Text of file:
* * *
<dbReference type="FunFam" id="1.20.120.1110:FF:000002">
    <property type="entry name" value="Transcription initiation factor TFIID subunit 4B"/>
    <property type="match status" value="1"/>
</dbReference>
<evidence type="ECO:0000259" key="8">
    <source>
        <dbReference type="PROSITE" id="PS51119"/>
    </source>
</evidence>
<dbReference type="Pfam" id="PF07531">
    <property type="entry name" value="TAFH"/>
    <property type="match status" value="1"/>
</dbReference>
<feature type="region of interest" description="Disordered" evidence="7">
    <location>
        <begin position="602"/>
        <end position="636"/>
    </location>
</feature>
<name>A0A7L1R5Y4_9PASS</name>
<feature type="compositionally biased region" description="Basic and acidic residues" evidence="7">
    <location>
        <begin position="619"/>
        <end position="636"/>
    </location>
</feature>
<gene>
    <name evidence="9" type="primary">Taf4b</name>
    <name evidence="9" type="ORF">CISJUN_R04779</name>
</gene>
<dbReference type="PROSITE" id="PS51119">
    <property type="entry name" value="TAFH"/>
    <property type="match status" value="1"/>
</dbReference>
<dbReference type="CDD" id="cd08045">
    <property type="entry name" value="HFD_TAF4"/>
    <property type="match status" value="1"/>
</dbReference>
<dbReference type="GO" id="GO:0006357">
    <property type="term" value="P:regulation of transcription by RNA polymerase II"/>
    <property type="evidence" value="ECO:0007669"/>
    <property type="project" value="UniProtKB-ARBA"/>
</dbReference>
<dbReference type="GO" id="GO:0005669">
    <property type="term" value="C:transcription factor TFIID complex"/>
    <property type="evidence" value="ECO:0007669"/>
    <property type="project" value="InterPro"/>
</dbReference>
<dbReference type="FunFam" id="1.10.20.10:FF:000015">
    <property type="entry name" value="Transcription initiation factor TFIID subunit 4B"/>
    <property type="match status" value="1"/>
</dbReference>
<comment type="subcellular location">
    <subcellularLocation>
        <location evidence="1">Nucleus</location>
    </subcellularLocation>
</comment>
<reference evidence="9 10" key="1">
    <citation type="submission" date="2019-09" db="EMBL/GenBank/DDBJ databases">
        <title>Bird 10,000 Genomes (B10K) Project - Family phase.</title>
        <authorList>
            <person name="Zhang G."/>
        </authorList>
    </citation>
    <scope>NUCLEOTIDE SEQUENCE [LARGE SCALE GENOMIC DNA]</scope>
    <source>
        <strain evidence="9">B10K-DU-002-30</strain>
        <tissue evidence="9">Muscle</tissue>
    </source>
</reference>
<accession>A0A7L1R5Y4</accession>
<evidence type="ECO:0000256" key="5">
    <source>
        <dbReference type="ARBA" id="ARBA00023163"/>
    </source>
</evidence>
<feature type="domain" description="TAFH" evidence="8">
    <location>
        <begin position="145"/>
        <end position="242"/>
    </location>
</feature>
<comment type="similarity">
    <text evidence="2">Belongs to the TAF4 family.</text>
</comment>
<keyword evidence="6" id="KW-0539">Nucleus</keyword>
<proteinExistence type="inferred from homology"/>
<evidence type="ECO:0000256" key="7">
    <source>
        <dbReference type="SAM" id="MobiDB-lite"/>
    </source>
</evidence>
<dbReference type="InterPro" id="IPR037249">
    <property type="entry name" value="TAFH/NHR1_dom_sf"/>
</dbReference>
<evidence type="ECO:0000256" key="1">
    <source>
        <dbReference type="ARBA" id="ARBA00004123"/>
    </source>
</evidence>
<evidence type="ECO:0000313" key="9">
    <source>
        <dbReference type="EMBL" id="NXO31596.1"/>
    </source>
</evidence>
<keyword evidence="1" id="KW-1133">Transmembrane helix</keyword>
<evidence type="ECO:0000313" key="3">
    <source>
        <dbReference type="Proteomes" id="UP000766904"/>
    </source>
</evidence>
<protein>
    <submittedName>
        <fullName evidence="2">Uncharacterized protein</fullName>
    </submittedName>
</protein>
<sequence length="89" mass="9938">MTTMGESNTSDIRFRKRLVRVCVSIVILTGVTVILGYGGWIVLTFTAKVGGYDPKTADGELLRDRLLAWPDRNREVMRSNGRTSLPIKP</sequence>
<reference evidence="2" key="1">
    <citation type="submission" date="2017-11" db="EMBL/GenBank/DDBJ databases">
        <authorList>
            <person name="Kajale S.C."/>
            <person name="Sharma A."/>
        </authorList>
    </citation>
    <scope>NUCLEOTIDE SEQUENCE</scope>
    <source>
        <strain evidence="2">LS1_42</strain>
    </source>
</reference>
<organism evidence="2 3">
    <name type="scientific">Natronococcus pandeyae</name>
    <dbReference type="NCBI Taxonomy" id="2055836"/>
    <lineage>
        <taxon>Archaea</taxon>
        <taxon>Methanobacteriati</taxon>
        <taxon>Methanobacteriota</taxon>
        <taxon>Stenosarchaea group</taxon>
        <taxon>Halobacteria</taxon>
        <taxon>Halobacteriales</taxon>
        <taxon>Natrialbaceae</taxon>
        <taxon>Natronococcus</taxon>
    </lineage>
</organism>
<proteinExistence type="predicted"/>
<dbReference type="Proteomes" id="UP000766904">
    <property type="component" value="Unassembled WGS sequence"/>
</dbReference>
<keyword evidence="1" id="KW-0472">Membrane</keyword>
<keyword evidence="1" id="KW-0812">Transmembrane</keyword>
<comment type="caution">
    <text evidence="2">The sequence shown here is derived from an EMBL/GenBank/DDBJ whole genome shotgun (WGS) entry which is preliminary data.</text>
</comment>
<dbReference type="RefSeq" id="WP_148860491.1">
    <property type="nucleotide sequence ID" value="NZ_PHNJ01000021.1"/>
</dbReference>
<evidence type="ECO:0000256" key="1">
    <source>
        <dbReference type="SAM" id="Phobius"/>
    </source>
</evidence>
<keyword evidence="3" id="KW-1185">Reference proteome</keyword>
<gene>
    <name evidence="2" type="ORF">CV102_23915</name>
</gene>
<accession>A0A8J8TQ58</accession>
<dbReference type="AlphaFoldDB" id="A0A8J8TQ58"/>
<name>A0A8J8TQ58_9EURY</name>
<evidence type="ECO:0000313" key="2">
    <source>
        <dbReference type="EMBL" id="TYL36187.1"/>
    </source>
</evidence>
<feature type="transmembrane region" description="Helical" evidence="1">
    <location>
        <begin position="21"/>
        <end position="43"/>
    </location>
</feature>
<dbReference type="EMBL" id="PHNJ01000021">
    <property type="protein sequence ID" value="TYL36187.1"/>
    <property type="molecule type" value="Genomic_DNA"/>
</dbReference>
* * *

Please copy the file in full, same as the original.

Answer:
<dbReference type="FunFam" id="1.20.120.1110:FF:000002">
    <property type="entry name" value="Transcription initiation factor TFIID subunit 4B"/>
    <property type="match status" value="1"/>
</dbReference>
<evidence type="ECO:0000259" key="8">
    <source>
        <dbReference type="PROSITE" id="PS51119"/>
    </source>
</evidence>
<dbReference type="Pfam" id="PF07531">
    <property type="entry name" value="TAFH"/>
    <property type="match status" value="1"/>
</dbReference>
<feature type="region of interest" description="Disordered" evidence="7">
    <location>
        <begin position="602"/>
        <end position="636"/>
    </location>
</feature>
<name>A0A7L1R5Y4_9PASS</name>
<feature type="compositionally biased region" description="Basic and acidic residues" evidence="7">
    <location>
        <begin position="619"/>
        <end position="636"/>
    </location>
</feature>
<gene>
    <name evidence="9" type="primary">Taf4b</name>
    <name evidence="9" type="ORF">CISJUN_R04779</name>
</gene>
<dbReference type="PROSITE" id="PS51119">
    <property type="entry name" value="TAFH"/>
    <property type="match status" value="1"/>
</dbReference>
<dbReference type="CDD" id="cd08045">
    <property type="entry name" value="HFD_TAF4"/>
    <property type="match status" value="1"/>
</dbReference>
<dbReference type="GO" id="GO:0006357">
    <property type="term" value="P:regulation of transcription by RNA polymerase II"/>
    <property type="evidence" value="ECO:0007669"/>
    <property type="project" value="UniProtKB-ARBA"/>
</dbReference>
<dbReference type="GO" id="GO:0005669">
    <property type="term" value="C:transcription factor TFIID complex"/>
    <property type="evidence" value="ECO:0007669"/>
    <property type="project" value="InterPro"/>
</dbReference>
<dbReference type="FunFam" id="1.10.20.10:FF:000015">
    <property type="entry name" value="Transcription initiation factor TFIID subunit 4B"/>
    <property type="match status" value="1"/>
</dbReference>
<comment type="subcellular location">
    <subcellularLocation>
        <location evidence="1">Nucleus</location>
    </subcellularLocation>
</comment>
<reference evidence="9 10" key="1">
    <citation type="submission" date="2019-09" db="EMBL/GenBank/DDBJ databases">
        <title>Bird 10,000 Genomes (B10K) Project - Family phase.</title>
        <authorList>
            <person name="Zhang G."/>
        </authorList>
    </citation>
    <scope>NUCLEOTIDE SEQUENCE [LARGE SCALE GENOMIC DNA]</scope>
    <source>
        <strain evidence="9">B10K-DU-002-30</strain>
        <tissue evidence="9">Muscle</tissue>
    </source>
</reference>
<accession>A0A7L1R5Y4</accession>
<evidence type="ECO:0000256" key="5">
    <source>
        <dbReference type="ARBA" id="ARBA00023163"/>
    </source>
</evidence>
<feature type="domain" description="TAFH" evidence="8">
    <location>
        <begin position="145"/>
        <end position="242"/>
    </location>
</feature>
<comment type="similarity">
    <text evidence="2">Belongs to the TAF4 family.</text>
</comment>
<keyword evidence="6" id="KW-0539">Nucleus</keyword>
<proteinExistence type="inferred from homology"/>
<evidence type="ECO:0000256" key="7">
    <source>
        <dbReference type="SAM" id="MobiDB-lite"/>
    </source>
</evidence>
<dbReference type="InterPro" id="IPR037249">
    <property type="entry name" value="TAFH/NHR1_dom_sf"/>
</dbReference>
<evidence type="ECO:0000256" key="1">
    <source>
        <dbReference type="ARBA" id="ARBA00004123"/>
    </source>
</evidence>
<evidence type="ECO:0000313" key="9">
    <source>
        <dbReference type="EMBL" id="NXO31596.1"/>
    </source>
</evidence>
<keyword evidence="1" id="KW-1133">Transmembrane helix</keyword>
<evidence type="ECO:0000313" key="3">
    <source>
        <dbReference type="Proteomes" id="UP000766904"/>
    </source>
</evidence>
<protein>
    <submittedName>
        <fullName evidence="2">Uncharacterized protein</fullName>
    </submittedName>
</protein>
<sequence length="89" mass="9938">MTTMGESNTSDIRFRKRLVRVCVSIVILTGVTVILGYGGWIVLTFTAKVGGYDPKTADGELLRDRLLAWPDRNREVMRSNGRTSLPIKP</sequence>
<reference evidence="2" key="1">
    <citation type="submission" date="2017-11" db="EMBL/GenBank/DDBJ databases">
        <authorList>
            <person name="Kajale S.C."/>
            <person name="Sharma A."/>
        </authorList>
    </citation>
    <scope>NUCLEOTIDE SEQUENCE</scope>
    <source>
        <strain evidence="2">LS1_42</strain>
    </source>
</reference>
<organism evidence="2 3">
    <name type="scientific">Natronococcus pandeyae</name>
    <dbReference type="NCBI Taxonomy" id="2055836"/>
    <lineage>
        <taxon>Archaea</taxon>
        <taxon>Methanobacteriati</taxon>
        <taxon>Methanobacteriota</taxon>
        <taxon>Stenosarchaea group</taxon>
        <taxon>Halobacteria</taxon>
        <taxon>Halobacteriales</taxon>
        <taxon>Natrialbaceae</taxon>
        <taxon>Natronococcus</taxon>
    </lineage>
</organism>
<proteinExistence type="predicted"/>
<dbReference type="Proteomes" id="UP000766904">
    <property type="component" value="Unassembled WGS sequence"/>
</dbReference>
<keyword evidence="1" id="KW-0472">Membrane</keyword>
<keyword evidence="1" id="KW-0812">Transmembrane</keyword>
<comment type="caution">
    <text evidence="2">The sequence shown here is derived from an EMBL/GenBank/DDBJ whole genome shotgun (WGS) entry which is preliminary data.</text>
</comment>
<dbReference type="RefSeq" id="WP_148860491.1">
    <property type="nucleotide sequence ID" value="NZ_PHNJ01000021.1"/>
</dbReference>
<evidence type="ECO:0000256" key="1">
    <source>
        <dbReference type="SAM" id="Phobius"/>
    </source>
</evidence>
<keyword evidence="3" id="KW-1185">Reference proteome</keyword>
<gene>
    <name evidence="2" type="ORF">CV102_23915</name>
</gene>
<accession>A0A8J8TQ58</accession>
<dbReference type="AlphaFoldDB" id="A0A8J8TQ58"/>
<name>A0A8J8TQ58_9EURY</name>
<evidence type="ECO:0000313" key="2">
    <source>
        <dbReference type="EMBL" id="TYL36187.1"/>
    </source>
</evidence>
<feature type="transmembrane region" description="Helical" evidence="1">
    <location>
        <begin position="21"/>
        <end position="43"/>
    </location>
</feature>
<dbReference type="EMBL" id="PHNJ01000021">
    <property type="protein sequence ID" value="TYL36187.1"/>
    <property type="molecule type" value="Genomic_DNA"/>
</dbReference>